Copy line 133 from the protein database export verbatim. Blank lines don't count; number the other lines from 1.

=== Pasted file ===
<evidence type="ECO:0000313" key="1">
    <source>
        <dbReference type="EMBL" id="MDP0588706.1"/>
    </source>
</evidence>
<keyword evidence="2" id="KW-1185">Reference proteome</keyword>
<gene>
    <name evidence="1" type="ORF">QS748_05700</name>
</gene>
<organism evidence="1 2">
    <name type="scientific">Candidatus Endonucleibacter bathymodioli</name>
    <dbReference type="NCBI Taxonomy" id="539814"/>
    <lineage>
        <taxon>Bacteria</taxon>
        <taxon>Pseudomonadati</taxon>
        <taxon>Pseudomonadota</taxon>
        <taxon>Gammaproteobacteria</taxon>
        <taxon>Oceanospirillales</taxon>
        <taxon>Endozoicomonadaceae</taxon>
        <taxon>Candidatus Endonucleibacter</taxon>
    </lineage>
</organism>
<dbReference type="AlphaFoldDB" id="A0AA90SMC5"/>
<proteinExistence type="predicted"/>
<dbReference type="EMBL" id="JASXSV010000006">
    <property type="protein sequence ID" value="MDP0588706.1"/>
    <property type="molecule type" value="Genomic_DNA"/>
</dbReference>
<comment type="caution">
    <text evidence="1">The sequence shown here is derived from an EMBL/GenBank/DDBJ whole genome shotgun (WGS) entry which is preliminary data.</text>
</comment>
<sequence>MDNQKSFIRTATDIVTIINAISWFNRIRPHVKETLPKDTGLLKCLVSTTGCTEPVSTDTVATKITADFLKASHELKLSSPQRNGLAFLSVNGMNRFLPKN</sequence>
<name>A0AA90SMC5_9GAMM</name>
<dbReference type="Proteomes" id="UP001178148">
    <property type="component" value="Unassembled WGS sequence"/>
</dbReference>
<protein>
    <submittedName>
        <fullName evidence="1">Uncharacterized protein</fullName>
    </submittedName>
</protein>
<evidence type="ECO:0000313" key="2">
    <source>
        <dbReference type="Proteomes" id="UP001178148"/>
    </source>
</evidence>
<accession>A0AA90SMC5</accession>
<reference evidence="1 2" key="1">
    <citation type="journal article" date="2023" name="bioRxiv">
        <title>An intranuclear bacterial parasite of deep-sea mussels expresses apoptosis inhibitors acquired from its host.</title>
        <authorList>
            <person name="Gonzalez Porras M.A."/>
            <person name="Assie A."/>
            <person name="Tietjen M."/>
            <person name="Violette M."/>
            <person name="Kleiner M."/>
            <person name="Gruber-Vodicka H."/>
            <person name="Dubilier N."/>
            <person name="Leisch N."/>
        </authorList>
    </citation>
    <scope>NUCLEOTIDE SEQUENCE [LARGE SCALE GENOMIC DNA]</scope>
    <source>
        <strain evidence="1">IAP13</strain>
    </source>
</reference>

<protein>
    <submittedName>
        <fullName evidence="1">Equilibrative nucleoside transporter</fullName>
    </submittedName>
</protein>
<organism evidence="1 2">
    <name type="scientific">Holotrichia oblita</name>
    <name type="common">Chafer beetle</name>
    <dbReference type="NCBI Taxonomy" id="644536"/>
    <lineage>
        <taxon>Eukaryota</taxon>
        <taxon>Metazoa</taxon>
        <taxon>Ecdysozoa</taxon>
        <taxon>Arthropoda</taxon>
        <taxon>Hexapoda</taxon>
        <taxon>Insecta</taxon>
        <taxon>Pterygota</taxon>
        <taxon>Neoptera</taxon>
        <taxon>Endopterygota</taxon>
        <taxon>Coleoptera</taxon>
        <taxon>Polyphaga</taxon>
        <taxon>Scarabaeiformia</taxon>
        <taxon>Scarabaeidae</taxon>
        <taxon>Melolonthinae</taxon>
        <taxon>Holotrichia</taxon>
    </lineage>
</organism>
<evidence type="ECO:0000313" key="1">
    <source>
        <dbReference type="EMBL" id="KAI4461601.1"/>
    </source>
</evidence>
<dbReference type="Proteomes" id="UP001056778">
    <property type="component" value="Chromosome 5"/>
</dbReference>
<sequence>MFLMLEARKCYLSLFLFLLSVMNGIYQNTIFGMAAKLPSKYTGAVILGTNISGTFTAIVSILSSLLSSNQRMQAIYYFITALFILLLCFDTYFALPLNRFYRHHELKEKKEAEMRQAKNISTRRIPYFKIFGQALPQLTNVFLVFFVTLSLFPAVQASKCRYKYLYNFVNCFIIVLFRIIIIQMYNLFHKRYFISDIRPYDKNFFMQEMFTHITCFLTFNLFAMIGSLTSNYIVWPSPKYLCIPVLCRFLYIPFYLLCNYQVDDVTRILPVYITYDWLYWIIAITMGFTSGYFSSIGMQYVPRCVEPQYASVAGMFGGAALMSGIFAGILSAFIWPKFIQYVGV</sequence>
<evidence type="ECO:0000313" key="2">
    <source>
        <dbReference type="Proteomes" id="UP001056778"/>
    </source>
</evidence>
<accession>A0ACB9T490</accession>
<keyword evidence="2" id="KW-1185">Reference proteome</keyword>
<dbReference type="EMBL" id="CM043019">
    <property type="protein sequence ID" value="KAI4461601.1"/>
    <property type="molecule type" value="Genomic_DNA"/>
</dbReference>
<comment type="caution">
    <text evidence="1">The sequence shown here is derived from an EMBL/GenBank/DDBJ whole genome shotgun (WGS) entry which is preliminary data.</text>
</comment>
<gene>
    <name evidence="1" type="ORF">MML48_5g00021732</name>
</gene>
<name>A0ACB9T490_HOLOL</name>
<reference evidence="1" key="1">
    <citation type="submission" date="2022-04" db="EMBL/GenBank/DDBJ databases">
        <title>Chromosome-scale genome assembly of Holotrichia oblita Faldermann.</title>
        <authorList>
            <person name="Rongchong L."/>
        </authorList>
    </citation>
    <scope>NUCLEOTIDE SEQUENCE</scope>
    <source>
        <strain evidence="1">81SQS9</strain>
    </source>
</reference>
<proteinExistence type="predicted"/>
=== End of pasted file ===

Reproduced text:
<proteinExistence type="predicted"/>